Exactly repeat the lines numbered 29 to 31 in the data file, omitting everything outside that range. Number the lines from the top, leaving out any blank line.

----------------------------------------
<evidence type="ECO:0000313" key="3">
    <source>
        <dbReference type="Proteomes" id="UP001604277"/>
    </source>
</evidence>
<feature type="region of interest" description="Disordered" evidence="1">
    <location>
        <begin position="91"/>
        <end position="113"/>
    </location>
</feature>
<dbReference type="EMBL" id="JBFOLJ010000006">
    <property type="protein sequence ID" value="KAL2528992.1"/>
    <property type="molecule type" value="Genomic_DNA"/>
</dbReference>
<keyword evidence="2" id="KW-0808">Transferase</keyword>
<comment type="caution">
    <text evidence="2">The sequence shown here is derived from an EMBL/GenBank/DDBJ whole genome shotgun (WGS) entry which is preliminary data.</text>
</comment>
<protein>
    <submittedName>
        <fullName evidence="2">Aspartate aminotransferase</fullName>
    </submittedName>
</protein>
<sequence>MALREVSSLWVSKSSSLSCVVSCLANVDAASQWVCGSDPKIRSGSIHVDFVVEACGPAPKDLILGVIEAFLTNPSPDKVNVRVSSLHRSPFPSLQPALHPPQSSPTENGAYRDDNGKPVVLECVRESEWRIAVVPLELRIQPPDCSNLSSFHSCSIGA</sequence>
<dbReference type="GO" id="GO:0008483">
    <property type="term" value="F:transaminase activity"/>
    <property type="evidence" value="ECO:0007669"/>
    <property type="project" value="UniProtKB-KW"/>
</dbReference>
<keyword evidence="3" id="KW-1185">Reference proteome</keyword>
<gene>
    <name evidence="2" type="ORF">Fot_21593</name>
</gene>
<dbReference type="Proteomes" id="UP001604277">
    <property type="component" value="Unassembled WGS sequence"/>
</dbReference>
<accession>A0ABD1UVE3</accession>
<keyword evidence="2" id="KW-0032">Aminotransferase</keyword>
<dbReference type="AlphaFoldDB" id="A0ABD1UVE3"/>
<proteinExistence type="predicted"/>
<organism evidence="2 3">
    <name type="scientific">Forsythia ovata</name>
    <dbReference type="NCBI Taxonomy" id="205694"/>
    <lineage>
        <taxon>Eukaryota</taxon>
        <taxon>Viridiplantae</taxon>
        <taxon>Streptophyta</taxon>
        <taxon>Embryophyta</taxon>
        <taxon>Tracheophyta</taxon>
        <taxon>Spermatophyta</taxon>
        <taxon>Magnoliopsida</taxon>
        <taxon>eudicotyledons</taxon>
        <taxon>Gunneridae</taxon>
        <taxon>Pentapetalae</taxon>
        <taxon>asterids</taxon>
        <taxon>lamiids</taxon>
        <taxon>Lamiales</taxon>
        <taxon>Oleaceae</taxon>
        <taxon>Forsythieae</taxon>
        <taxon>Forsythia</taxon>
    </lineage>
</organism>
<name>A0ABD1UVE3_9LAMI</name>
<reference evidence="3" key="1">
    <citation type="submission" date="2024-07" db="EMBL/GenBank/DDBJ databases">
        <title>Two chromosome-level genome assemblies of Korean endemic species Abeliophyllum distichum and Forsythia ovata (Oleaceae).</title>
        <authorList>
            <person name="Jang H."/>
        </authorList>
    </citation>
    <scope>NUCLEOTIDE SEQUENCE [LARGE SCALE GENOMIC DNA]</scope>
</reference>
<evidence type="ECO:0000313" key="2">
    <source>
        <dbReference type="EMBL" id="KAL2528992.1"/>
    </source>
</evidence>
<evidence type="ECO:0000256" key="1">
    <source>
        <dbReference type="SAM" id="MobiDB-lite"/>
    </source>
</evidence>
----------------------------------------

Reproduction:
    <property type="project" value="UniProtKB-KW"/>
</dbReference>
<keyword evidence="3" id="KW-1185">Reference proteome</keyword>